Japan’s Government Pension Investment Fund should adopt a short-term strategy as the central bank’s plan to spur inflation creates the risk of a bond rout, said the former head of the fund’s investment committee.
Japan is at a crossroads and GPIF probably needs a different investing approach compared with its long-term guidelines, which are based on economic scenarios for several decades, said Kazuo Ueda, a professor of economics at the University of Tokyo who led the panel for four years until his term wasn’t renewed last month. Shinzo Abe’s government would probably back such a move, Ueda said. The 128.6 trillion yen ($1.26 trillion) fund may cut “a big chunk” of its local bond holdings, he said.
Ueda adds another voice to the debate on how GPIF should overhaul its practices as the Bank of Japan makes unprecedented debt purchases to boost consumer prices. The fund has more than half its assets in domestic bonds, which offer the world’s lowest yields. GPIF is waiting for the results of a five-yearly health ministry review that may lead to changes in its long-term portfolio allocations.
“It’s hard to handle the current situation within the long-term portfolio,” Ueda said in an interview on May 8 in Tokyo. “It’s probably better to separate short- and long-term strategies at a time like this when inflation and yield levels could change dramatically.”
BOJ officials are increasingly concerned the nation’s bond market is failing to reflect emerging price gains, raising the risk of a sudden surge in yields, people familiar with the matter said last month. Inflation will probably accelerate to the central bank’s 2 percent goal next fiscal year, BOJ Governor Haruhiko Kuroda said after the central bank released its quarterly outlook on April 30.
The rate on 10-year sovereign notes rose just 1.5 basis points in the past year to .605 percent, even as the BOJ’s preferred inflation measure accelerated to an annual pace of 1.3 percent in March, from deflation of 0.5 percent a year earlier. The central bank buys about 7 trillion yen of sovereign debt each month.
Adopting a separate short-term strategy and selling Japanese government debt would be one way for GPIF to avoid losses if bonds slump, Ueda said. Other options noted by Ueda included shortening the duration of JGBs within the existing long-term strategy or setting wider deviation limits.
“GPIF’s actions will be meaningless unless they move quickly,” he said. “But they can’t make dramatic changes all at once so they will likely move in stages while monitoring the inflation situation.”
GPIF is under pressure to boost returns as pension payouts for the world’s oldest population swell. The world’s biggest manager of retirement savings overhauled its investment committee in April, adding three members of a state panel that urged it to review its domestic bond holdings and gain more independence from the health ministry.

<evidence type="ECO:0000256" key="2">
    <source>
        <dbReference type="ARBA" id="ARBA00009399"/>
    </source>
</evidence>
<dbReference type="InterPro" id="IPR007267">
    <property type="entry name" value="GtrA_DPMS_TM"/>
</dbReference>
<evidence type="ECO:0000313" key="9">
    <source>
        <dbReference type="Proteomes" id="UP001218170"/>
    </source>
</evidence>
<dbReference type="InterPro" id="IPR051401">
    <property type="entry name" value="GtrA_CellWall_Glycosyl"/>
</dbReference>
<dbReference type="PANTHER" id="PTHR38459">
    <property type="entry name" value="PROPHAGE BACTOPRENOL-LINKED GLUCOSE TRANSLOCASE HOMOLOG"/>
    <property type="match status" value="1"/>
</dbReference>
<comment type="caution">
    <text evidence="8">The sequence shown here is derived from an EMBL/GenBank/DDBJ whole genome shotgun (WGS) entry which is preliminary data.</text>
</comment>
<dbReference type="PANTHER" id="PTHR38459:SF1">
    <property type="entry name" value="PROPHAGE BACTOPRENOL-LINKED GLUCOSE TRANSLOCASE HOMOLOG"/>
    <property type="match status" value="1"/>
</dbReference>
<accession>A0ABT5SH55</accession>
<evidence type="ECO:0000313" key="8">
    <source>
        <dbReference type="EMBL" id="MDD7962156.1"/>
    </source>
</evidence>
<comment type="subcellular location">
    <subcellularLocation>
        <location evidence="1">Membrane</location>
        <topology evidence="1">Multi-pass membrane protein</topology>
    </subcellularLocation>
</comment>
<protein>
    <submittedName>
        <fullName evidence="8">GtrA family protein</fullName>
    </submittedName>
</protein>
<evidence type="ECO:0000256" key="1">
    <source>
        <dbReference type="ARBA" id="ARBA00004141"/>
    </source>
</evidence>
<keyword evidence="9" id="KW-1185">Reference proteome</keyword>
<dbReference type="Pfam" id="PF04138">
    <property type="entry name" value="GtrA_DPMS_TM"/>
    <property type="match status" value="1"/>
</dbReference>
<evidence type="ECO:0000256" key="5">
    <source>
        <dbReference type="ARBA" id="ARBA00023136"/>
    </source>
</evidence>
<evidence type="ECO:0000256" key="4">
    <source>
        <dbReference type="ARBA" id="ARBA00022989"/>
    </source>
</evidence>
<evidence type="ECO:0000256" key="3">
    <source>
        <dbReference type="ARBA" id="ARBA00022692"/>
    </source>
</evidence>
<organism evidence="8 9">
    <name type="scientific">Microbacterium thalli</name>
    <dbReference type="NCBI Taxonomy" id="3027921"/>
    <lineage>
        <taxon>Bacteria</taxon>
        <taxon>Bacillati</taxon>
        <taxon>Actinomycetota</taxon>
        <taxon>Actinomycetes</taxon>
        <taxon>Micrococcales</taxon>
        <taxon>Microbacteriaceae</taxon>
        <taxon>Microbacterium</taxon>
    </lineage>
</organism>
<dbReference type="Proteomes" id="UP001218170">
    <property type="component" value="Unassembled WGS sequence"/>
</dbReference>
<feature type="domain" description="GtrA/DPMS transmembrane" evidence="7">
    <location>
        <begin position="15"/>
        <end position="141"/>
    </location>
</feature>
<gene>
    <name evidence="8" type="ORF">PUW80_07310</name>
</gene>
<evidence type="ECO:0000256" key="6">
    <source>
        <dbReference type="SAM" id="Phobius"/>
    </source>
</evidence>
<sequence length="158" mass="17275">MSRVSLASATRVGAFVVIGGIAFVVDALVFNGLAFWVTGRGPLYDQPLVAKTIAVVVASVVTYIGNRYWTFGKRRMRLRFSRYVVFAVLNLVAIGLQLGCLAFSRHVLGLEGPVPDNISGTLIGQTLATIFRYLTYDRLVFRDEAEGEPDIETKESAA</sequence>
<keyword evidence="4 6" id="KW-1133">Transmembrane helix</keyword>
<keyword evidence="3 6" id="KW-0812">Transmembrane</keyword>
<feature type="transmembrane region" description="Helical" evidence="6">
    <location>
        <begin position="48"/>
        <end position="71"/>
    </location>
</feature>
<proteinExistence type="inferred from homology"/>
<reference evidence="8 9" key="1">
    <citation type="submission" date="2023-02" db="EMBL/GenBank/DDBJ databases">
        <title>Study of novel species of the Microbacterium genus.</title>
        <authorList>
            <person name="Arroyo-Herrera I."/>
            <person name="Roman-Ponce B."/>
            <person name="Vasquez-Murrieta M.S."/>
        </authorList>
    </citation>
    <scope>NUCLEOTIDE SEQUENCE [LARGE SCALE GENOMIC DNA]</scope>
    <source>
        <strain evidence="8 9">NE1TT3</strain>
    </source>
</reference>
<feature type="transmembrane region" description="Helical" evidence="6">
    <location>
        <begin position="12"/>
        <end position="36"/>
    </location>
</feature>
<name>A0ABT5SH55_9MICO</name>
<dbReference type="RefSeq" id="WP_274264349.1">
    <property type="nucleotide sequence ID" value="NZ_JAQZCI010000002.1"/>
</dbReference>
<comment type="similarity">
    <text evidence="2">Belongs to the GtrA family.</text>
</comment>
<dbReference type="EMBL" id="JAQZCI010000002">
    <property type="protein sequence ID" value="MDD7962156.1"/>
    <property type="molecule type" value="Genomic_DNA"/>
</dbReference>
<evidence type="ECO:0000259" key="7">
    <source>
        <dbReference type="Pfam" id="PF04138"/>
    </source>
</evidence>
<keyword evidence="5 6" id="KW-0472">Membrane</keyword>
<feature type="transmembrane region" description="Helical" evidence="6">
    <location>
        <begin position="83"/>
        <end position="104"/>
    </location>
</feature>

Ueda was replaced as investment committee head by Yasuhiro Yonezawa, who sat on the panel handpicked by Abe. Ueda declined to comment on the investment-committee changes.
“The current political atmosphere makes it possible” that more radical changes to the fund, such as adopting a short-term investment strategy, will be considered, Ueda said. Abe’s cabinet “has had a strong influence on a series of changes, including the expert panel and a big revamp in the committee,” he said.
Finance Minister Taro Aso said last month that changes to GPIF will be unveiled in the government’s economic growth strategy in June. Masahiko Shibayama, head of a ruling Liberal Democratic Party panel on financial markets and corporate governance, said in an interview today he wants to replace the fund’s oversight by a single president with a board of experts who will actively consider more investment in stocks.
GPIF had 55 percent of its portfolio in domestic bonds and 17 percent in local shares at the end of December. The fund altered its domestic stock strategy in April, adding new managers and styles, and is planning active investments in a wider range of foreign bonds. The Topix index has declined 11 percent this year through May 9, trailing all major developed markets, according to data compiled by Bloomberg.
“GPIF may as well cut a big chunk of local bond holdings,” Ueda said. “They won’t need to give a complicated explanation for it. They can say they sold local bonds beyond what’s desirable in the long-term portfolio because they were conscious of inflation risk.”
Offloading the bonds is the easy part, according to Ueda.
“It’s really difficult to decide whether you hold the cash from selling the debt or put the money in local stocks or in foreign stocks and bonds,” he said. “The safest option is to hold cash and buy back local bonds after yields rise and returns improve.”